“What has more impact, new technology or behavioral change? Is there such a thing as a scalable solution that is also sensitive to cultural needs? Our panel of experts share their thoughts…” (Young, 3/26).

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Editorials and Opinions

Better Coordination, Incentive Needed For WHO Framework On Neglected Disease R&D

Nature: WHO: Steering plans for neglected diseases
Bernard Pécoul of the Drugs for Neglected Diseases initiative, and Manica Balasegaram of Médecins Sans Frontières

In an earlier Nature opinion piece, “Mary Moran criticizes plans by the World Health Organization (WHO) for tackling neglected diseases in the developing world. Her arguments are misleading and trivialize global efforts to fix the research and development (R&D) system that is failing to address the health needs of people in these countries. After 10 years’ effort by WHO member states, the WHO Consultative Expert Working Group on R&D Financing and Coordination has proposed a framework to tackle these R&D shortcomings. … Moran contends that the current drug pipeline for neglected diseases is ‘successful.’ In the past 10 years, however, only four percent of all new drugs and vaccines and one percent of all new chemical entities were for neglected diseases — and none was suitable for the 17 neglected tropical diseases. Increased funding and better coordination will help, but what is really needed is a greater global incentive for needs-driven R&D…” (3/26).

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Climate Change Already Affecting Food Security In East Africa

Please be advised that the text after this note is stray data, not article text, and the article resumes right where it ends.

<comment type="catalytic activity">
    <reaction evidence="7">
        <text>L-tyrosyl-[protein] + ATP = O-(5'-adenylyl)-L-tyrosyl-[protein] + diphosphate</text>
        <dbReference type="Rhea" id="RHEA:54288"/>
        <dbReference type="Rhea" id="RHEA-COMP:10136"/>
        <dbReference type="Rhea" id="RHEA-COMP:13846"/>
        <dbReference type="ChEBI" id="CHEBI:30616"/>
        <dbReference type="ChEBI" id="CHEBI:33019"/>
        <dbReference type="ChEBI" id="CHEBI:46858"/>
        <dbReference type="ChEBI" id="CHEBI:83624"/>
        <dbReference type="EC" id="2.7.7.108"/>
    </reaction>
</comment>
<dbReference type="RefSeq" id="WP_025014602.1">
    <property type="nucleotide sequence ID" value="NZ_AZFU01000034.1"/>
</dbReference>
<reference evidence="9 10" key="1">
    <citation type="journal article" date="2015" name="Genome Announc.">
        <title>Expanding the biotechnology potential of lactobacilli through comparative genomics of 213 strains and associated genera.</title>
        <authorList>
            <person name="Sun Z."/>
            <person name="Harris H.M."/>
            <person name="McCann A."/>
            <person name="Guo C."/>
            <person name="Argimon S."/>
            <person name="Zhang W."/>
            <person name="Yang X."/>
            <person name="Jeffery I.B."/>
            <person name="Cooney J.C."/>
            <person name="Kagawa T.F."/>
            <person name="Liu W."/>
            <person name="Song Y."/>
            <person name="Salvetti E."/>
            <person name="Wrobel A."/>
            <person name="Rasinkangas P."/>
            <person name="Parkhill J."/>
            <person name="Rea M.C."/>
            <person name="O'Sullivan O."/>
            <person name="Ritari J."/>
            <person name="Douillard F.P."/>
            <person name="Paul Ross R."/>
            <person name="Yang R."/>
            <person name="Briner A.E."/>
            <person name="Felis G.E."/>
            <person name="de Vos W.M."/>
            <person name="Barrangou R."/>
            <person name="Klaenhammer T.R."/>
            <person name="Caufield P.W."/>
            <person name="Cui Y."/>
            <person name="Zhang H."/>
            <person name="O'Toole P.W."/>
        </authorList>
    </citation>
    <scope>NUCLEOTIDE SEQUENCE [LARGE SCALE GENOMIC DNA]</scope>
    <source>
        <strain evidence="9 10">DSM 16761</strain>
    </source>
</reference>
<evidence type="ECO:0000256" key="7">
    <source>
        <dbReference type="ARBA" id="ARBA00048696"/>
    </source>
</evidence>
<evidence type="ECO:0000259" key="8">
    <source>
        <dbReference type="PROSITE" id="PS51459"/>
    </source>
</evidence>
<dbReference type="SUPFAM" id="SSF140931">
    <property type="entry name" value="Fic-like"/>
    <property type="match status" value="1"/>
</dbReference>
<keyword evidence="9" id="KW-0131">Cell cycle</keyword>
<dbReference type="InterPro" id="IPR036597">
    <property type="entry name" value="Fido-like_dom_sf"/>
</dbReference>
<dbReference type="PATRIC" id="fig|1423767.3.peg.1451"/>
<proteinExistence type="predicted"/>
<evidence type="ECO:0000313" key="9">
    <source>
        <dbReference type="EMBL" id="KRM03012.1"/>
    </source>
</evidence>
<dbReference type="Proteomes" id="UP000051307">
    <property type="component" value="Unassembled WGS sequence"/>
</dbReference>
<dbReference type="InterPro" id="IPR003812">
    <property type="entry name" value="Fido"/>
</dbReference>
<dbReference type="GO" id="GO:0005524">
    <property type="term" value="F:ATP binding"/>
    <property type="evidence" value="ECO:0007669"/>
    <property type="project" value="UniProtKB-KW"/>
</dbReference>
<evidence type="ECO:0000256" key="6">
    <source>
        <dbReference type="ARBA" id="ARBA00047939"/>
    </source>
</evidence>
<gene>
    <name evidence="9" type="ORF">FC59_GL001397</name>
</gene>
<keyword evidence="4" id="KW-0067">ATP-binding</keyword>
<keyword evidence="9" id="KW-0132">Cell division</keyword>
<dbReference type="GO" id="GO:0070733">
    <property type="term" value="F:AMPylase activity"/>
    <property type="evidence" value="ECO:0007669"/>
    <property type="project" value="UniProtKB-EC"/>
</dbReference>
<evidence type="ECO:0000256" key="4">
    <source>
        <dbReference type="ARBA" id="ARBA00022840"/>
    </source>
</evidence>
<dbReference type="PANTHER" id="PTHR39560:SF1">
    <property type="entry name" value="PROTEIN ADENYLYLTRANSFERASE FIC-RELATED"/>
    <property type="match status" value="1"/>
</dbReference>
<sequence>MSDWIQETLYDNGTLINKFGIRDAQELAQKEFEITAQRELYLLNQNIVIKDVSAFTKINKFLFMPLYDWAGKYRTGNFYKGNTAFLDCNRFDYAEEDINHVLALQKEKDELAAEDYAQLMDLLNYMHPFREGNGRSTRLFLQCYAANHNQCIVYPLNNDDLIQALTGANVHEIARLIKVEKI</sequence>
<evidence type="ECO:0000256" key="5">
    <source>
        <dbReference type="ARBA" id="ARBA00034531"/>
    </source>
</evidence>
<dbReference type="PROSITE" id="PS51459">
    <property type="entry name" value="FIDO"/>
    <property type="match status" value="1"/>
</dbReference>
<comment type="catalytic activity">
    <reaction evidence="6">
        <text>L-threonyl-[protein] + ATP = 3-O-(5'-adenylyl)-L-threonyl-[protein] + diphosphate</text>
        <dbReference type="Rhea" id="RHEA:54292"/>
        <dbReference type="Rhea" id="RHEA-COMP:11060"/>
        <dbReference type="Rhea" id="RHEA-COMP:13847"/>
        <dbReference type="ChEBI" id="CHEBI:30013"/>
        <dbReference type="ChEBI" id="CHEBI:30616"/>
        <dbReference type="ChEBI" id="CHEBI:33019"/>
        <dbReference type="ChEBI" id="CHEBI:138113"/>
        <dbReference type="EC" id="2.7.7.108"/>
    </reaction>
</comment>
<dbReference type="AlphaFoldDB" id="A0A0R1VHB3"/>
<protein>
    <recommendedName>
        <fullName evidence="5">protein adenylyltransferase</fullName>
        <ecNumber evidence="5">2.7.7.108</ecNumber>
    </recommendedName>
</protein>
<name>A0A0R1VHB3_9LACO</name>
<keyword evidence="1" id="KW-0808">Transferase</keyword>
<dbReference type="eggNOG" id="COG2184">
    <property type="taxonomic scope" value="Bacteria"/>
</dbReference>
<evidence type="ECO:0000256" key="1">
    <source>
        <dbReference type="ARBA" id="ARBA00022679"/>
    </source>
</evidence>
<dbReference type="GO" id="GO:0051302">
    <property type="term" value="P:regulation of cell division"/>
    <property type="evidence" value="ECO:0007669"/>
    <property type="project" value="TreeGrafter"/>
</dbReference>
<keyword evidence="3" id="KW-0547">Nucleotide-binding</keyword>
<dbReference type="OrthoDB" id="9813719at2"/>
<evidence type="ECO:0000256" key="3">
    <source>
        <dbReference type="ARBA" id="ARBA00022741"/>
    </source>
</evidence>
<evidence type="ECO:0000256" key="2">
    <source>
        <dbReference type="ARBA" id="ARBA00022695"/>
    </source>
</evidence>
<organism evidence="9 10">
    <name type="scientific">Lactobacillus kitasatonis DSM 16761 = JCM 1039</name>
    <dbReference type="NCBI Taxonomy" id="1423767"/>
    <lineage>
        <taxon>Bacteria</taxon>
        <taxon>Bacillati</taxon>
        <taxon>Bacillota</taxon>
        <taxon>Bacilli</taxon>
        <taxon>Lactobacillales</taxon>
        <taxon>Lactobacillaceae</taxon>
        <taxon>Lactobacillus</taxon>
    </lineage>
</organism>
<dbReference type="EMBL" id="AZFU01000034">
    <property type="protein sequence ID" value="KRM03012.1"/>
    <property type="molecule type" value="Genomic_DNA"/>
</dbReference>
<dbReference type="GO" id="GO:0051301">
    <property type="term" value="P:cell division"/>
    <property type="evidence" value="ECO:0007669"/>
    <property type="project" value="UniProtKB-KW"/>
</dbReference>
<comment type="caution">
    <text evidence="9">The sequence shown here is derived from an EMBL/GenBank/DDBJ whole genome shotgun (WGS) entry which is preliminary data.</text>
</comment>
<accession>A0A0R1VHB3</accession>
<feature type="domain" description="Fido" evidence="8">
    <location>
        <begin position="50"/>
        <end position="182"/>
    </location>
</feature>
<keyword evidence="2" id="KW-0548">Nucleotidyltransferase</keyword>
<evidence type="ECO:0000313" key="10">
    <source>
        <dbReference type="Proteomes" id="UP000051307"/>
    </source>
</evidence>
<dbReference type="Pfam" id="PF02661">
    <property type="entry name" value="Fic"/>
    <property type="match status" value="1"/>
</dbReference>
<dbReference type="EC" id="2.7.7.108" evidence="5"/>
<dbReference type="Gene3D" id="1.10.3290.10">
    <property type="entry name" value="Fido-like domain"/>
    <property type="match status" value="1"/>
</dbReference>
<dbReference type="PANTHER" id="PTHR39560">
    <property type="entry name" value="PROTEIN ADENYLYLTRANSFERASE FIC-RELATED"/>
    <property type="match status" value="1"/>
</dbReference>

Foreign Policy: Big Trouble in Farmville
Richard Schiffman, author and journalist

“…Food production all over the globe is in the crosshairs, but East Africa is the prime target. The impacts of climate change are already serious here, and expected to get a lot harsher in coming decades. … In fact, the tectonic and often unpredictable changes in the environment threaten not only the food security of millions of people, they also pose risks to the economic development and political stability of East Africa, a region that has made significant progress in recent years, and other parts of the world. … No place on earth will be spared the cost of global warming. But the irony is that developing countries like Tanzania, which are least responsible for spewing the greenhouse gases that are heating up the atmosphere, are the ones that will be handed the lion’s share of the bill for climate change…” (3/26).

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'1,000 Days' Engages Individuals With Online 'March For Nutrition' Campaign

The Guardian: March for Nutrition
1,000 Days Campaign

“… Researchers have identified the first 1,000 days of a child’s life — from a woman’s pregnancy through a child’s 2nd birthday — as a critical window of time that sets the stage for a person’s intellectual development and lifelong health. We now know that by focusing on improving nutrition during the 1,000-day window, millions of lives can be saved every year and a country’s GDP can be boosted by as much as 11 percent annually. Yet despite all the evidence and the growing momentum within the global nutrition community in recent years, the foundational role of early nutrition is just beginning to break through. The reality is that the eradication of extreme poverty and hunger will not be possible without attention to the foundation of human development — nutrition. For this reason, 1,000 Days is leading an online March for Nutrition to engage individuals and partners — both within the global health community and beyond — on the critical importance of good nutrition…” (3/26).

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From the Global Health Policy Community

Health Systems Strengthening More Important Than Individual Health Interventions

Writing in a Humanosphere guest post, Dave Algoso, director of programs at Reboot, discusses “best buys” in global health and health systems strengthening. “…That means health systems, service delivery, and community ownership are the most important places to invest in global health. … What seems significant now is the recognition that investment in health systems is more critical than any specific health intervention…” (3/26).